NRC and CAB: The cauldron boils over in the NE

It has been a month since the final National Register of Citizens (NRC) was published in Assam and the Northeast is still abuzz with citizenship related concerns. While Meghalaya and Mizoram are imposing stricter border controls to prevent influx of people excluded from the NRC in Assam, Manipur is all set to hold mass protests against the Citizenship Amendment Bill (CAB).

Sylvester Nongtneger, Meghalaya’s Superintendent of Police (anti-infiltration) told Hindustan Times, “From September 1 to till September 26, 1,241 persons were detected without valid documents. They were directed to bring documents and visit Meghalaya.” Officers at the check points along the long border Meghalaya shares with Assam are checking for NRC status of people before letting them in. Earlier Chief Minister Conrad Sangma had expressed concerns about people left out of the NRC in Assam making their way into Meghalaya. In Fact, the Khasi Student Union had also set up check points at the Assam-Meghalaya border to check NRC status of visitors after the draft NRC was released in 2018.

Meanwhile in Mizoram, that also shares a border with Assam, things are a little more complicated. An Inner Line Permit (ILP) is required to enter the state and ILP violators are turned away from border check-points. In Kolasib, an important check-point, ILP is not issued without checking NRC status of visitors. Kolasib SP Vanlalfaka Ralte told Hindustan Times that between September 1 and 16, 282 ILP violators were caught and pushed back from 5 border check-points. As many as 150 of them were caught on September 2 alone!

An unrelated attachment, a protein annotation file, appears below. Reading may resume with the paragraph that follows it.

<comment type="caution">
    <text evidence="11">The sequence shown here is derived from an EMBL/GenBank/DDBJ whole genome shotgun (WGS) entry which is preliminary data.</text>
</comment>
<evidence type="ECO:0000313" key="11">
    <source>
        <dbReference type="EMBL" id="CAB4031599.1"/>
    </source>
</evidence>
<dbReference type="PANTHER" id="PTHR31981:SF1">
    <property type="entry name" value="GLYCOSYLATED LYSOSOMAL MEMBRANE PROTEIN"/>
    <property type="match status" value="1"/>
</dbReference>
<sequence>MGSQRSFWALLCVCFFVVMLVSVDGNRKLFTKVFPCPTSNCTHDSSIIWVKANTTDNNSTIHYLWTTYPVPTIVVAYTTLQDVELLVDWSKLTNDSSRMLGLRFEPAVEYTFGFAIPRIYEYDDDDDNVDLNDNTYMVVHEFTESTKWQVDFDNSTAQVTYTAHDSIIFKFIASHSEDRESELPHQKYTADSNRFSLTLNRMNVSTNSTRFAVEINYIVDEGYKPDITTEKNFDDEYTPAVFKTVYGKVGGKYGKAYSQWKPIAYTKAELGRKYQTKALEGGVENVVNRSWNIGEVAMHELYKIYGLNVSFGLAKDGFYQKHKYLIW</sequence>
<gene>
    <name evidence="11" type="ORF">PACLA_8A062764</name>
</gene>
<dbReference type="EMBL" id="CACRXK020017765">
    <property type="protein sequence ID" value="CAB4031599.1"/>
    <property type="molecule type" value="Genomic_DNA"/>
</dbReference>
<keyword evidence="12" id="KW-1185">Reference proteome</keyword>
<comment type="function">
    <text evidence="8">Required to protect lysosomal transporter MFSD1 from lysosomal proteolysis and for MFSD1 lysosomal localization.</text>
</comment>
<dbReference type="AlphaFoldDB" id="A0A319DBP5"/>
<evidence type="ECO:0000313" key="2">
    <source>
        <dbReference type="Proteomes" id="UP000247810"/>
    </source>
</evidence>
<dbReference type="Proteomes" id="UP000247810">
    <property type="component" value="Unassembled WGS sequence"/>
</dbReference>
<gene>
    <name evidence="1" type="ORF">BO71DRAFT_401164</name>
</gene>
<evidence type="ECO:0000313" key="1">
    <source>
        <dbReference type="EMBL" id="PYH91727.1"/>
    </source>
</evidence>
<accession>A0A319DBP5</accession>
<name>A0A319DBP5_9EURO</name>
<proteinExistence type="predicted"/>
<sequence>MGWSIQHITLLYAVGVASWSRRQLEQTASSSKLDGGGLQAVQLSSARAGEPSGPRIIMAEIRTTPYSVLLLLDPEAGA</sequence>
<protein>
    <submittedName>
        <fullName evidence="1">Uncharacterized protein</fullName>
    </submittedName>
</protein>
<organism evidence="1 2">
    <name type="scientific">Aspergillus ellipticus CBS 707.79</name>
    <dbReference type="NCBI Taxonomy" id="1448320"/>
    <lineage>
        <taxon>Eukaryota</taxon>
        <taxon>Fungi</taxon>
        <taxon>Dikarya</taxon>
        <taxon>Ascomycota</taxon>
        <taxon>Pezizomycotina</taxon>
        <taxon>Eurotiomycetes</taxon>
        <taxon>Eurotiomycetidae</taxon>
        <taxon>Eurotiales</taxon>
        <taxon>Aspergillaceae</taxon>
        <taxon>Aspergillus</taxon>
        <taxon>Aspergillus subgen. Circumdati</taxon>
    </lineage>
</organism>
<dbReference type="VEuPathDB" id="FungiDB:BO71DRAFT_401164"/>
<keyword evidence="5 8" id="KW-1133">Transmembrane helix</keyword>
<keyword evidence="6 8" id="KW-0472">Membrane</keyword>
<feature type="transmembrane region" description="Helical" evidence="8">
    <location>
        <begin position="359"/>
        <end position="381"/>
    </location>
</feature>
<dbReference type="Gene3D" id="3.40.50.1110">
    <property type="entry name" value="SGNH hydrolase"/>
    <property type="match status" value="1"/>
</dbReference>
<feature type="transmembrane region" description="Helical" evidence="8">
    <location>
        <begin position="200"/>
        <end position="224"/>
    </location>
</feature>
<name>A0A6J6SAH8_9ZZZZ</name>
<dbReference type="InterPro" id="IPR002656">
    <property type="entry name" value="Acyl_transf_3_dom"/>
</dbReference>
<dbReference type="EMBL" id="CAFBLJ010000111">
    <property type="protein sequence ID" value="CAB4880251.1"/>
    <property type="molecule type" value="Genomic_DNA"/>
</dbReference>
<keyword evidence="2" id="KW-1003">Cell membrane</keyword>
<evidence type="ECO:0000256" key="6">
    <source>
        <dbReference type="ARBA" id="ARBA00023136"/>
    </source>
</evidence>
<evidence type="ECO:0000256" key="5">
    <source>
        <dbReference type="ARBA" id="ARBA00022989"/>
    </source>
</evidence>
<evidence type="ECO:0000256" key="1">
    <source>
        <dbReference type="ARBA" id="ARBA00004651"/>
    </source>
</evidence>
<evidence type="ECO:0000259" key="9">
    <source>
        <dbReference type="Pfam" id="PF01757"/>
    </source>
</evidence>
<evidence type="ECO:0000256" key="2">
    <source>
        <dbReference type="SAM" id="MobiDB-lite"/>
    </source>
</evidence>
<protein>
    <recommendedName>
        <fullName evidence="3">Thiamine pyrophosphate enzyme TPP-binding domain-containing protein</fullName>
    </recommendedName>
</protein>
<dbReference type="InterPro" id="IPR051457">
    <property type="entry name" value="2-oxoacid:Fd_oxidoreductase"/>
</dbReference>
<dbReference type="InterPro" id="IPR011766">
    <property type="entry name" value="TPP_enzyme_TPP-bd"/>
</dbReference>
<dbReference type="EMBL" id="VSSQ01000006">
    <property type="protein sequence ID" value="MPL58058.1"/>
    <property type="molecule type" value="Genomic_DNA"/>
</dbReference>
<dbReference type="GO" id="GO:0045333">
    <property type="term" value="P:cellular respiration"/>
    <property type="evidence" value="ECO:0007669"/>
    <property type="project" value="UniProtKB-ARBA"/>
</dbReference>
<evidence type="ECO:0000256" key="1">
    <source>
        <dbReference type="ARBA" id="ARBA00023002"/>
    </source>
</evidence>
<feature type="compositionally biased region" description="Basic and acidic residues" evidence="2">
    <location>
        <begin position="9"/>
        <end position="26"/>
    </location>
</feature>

At a public meeting on September 24, Mizoram home minister Lalchamliana was quoted as saying, “Mobile patrolling was being conducted in several roads where people not included in NRC could have sneaked in and the police found a few hundred of such people. They were pushed back.” There is now talk of computerising the ILP system so that documents can be verified at all check-points. Vanlalruata, President of the People’s Representation for Identity and Status of Mizoram (PRISM) has backed the move. He told Inside NE, “I completely support the government in this regard. I want to push back all the foreigners and we endlessly press the government to push them back.”

And the citizenship conundrum isn’t just limited to the aftermath of the NRC. With the possibility of the CAB being reintroduced in Parliament in November, protests against the CAB are planned on October 3. The decision was taken at a meeting of civil society members and organisations on Sunday, September 29.

 “People in the Northeast States are fuming over the one nation, one language theory. The people in Manipur have been agitating all these days contending that when enacted this Bill will be against the interest of the indigenous peoples of this region,” said Dilipkumar Yumnamcha, convener of the Manipur People Against Citizenship Amendment Bill (MANPAC), which is a collective of 84 civil society organisations in Manipur.

There is also a little anxiety over the likely signing of the forthcoming accord between the Indian government and National Socialist Council of Nagaland (NSCN-IM). The fears are with respect to the words “without territorial limits” in the agreement. Manipur fears this could threaten the unity and integrity of the state.



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